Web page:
Making tight turns - Page 2 - Suzuki Burgman Forum
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post #11 of 20 (permalink) Old 11-12-2015, 07:30 AM
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Does that look like a castor img wheel or like a rock steady gyroscope ?
Do you mean the caster angle? If so my answer will be both of them.
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post #12 of 20 (permalink) Old 11-12-2015, 07:39 AM
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Gyroscopic effects would prevent a tank slapper by holding the front wheel still
Actually the gyroscope is causing it because of rider mistake and make it worse by applying more force on the handle bars or due to lose of traction on the road, for that reason i said it's a side effect.
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post #13 of 20 (permalink) Old 11-12-2015, 07:46 AM
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"Gyroscopic affects have almost no influence, the bikes geometry and having constant smooth inputs are what make feathering the brake work. "

Totally agree at slow speed (the subject of this thread) ... pretty much disagree at higher speed. The primary forces behind the transition from regular steering at slow speed to counter steering at higher speeds are gyroscopic forces. Certainly there are other factors that are in play, including the bike's design, but gyroscopic affects do have a significant influence on how the bike handles as speed increases.

A simple illustration ... take a wheel off anything you have (a bicycle, a wheel barrow, etc.) and put an axle through the hub. Holding both sides of the hub with each hand, it's easy to move the wheel around when it's not spinning. Start the wheel spinning, and you'll see very quickly the effect of gyroscopic forces.
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post #14 of 20 (permalink) Old 11-12-2015, 08:07 AM
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A spinning wheel can even balance itself on one single end of the axle while the other one is free in the air.
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post #15 of 20 (permalink) Old 11-12-2015, 08:11 AM
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A spinning wheel is hard to disturb using the hub, yes - but that is because you only have a 1 inch lever, not because the force is large.
Multiply your lever by 30-40 times and things change dramatically. Its an illustration of levers more than anything else.

I want to point out that I'm not guessing about this stuff - I work on dynamics for vehicle/aircraft manufacturers and the military.

If you calculate the torque from gyroscopic forces on a bike they come out at about 6 NM, that isn't going to hold a bike up.

Bike stability comes from its geometry.
Keep the tyres the same and change the rake of the forks and the bikes stability will change, half a degree will make a significant difference.

A sports bike and a cruiser with exactly the same wheels and tyres have the same gyroscopic forces but the stability will be different. The sports bike will be twitchy and the cruiser will be relaxed because the geometry is different.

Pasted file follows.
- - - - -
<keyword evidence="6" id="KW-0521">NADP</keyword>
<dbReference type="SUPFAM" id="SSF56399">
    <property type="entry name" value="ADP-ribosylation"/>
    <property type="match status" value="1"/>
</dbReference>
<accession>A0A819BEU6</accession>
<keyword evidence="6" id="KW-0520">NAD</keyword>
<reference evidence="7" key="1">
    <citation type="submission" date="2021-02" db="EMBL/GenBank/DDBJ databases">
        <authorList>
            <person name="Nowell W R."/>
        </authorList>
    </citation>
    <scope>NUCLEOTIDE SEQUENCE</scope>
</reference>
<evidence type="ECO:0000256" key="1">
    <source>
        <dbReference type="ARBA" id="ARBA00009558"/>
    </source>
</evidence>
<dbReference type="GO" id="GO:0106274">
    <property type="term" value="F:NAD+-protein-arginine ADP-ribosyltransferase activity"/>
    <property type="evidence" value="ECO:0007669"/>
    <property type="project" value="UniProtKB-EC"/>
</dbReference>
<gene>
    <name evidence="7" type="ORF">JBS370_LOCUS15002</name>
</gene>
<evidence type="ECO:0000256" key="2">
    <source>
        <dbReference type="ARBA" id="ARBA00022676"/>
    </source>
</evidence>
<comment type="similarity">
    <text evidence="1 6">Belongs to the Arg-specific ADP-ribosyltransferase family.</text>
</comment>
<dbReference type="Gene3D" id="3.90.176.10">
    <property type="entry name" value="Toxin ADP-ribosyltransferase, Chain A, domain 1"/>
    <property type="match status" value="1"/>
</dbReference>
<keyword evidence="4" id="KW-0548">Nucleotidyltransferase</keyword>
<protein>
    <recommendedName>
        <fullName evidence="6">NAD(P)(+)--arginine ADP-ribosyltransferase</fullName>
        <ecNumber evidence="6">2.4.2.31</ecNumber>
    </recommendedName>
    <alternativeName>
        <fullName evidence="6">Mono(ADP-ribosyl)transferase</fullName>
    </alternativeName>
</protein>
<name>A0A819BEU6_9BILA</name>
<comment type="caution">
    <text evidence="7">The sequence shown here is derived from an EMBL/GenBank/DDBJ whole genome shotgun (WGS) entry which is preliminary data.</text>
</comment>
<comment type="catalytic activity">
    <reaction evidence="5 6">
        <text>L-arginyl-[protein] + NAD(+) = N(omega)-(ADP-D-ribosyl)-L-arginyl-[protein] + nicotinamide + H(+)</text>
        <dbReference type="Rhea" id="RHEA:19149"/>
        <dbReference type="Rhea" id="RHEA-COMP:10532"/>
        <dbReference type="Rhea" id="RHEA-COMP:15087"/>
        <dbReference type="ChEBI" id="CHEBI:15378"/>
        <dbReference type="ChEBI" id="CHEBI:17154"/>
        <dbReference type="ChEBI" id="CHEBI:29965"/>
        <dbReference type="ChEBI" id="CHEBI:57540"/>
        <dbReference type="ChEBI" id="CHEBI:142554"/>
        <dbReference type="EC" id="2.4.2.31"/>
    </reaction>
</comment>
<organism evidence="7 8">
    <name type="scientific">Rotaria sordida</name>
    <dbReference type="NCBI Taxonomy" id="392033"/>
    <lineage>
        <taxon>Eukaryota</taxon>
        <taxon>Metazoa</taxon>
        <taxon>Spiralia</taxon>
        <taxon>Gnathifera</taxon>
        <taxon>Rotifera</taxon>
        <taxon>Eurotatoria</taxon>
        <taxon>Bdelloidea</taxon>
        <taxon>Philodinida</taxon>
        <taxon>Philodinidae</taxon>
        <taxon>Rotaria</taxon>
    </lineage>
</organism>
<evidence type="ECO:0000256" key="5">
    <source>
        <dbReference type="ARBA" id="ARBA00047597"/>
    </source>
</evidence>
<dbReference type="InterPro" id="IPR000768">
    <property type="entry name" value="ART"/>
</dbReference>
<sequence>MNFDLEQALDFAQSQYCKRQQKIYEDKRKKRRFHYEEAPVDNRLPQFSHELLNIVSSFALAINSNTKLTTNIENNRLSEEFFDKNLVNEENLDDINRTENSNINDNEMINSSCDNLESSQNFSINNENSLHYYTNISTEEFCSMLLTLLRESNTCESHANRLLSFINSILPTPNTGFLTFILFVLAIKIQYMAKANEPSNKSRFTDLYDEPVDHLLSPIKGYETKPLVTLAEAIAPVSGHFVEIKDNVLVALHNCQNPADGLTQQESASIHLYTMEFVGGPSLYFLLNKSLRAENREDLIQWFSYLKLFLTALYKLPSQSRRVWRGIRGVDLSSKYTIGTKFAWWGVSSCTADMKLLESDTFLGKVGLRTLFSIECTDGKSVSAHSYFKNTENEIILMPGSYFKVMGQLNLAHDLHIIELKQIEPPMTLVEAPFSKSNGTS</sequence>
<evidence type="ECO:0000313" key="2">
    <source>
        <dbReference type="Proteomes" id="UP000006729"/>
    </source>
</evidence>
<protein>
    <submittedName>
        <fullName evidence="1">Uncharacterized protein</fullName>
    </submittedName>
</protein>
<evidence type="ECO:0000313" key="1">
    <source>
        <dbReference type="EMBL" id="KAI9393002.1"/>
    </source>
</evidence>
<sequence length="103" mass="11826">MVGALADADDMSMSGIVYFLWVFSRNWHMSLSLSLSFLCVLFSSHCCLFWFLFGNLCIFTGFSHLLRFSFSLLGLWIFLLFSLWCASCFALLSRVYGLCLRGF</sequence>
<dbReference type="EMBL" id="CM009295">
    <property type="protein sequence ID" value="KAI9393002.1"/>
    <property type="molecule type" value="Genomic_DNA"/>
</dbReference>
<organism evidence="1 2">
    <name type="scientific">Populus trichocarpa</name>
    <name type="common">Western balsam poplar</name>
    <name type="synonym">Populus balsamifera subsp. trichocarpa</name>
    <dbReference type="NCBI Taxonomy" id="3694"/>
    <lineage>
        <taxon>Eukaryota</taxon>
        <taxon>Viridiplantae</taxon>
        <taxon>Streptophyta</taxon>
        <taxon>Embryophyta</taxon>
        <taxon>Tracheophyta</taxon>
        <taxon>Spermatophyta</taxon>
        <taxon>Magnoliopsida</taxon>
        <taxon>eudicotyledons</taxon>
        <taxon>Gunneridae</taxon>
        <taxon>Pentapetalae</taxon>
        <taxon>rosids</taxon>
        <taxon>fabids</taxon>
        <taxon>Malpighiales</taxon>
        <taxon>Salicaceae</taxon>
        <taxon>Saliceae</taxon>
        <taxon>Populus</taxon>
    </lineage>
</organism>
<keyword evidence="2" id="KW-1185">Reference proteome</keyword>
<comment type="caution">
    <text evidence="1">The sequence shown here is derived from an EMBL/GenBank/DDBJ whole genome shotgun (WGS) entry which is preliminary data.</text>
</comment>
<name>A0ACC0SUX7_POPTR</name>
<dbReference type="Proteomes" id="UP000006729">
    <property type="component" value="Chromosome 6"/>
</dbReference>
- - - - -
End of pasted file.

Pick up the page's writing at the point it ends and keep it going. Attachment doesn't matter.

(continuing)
The sports bike will be more prone to tank slappers too, again because of its geometry.

Last edited by Bluebottle; 11-12-2015 at 08:18 AM.
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post #16 of 20 (permalink) Old 11-12-2015, 12:38 PM
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There have been made made experiments with counter-rotating discs on the wheels, cancelling out all gyroscopic effects, and they proved that the geometry is the main factor.
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post #17 of 20 (permalink) Old 11-12-2015, 04:30 PM
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Dynamicists have done a lot of empirical work over the years and there is solid maths and physics - but that tends to make people's heads bleed

Feathering the rear brake definitely works
Keep the engine steady and control the speed with the brake. Smoothness is the important thing. Notice that increasing your speed will tend to stand the bike up and reducing it will drop it down - but try to stay constant.

On the tank slappers that have been mentioned but are a bit off topic - the main cause is a feedback oscillation. I'm happy to discuss it if anybody wants to go into it.

Note that to a dynamicists you get "wobble" (oscillation at the front wheel countered by the "normal rake"), "weave" (oscillation around the rear wheel, countered by the wheelbase length) and "capsize" (where there is no oscillation - so it is just falling over). Things get complicated but the larger forces and concepts aren't too bad.
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post #18 of 20 (permalink) Old 11-12-2015, 06:43 PM
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Originally Posted by TNJim View Post
Talked about in this thread:
650 Slow Speed Maneuvering Techniques
This will give you the best answers to your question.
Some of the answers got off track from your question. Nothing wrong with their info just doesn't help you with your problem.

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post #19 of 20 (permalink) Old 11-12-2015, 08:14 PM
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After all the foregoing the only I can say is that when making a U-turn from a stop, turn the handlebar all the way over to lock on the side you want to go, lean over on that side then give it the gas.
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post #20 of 20 (permalink) Old 11-23-2015, 04:53 AM
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And as you start the u turn, most important, "look where you want to go."
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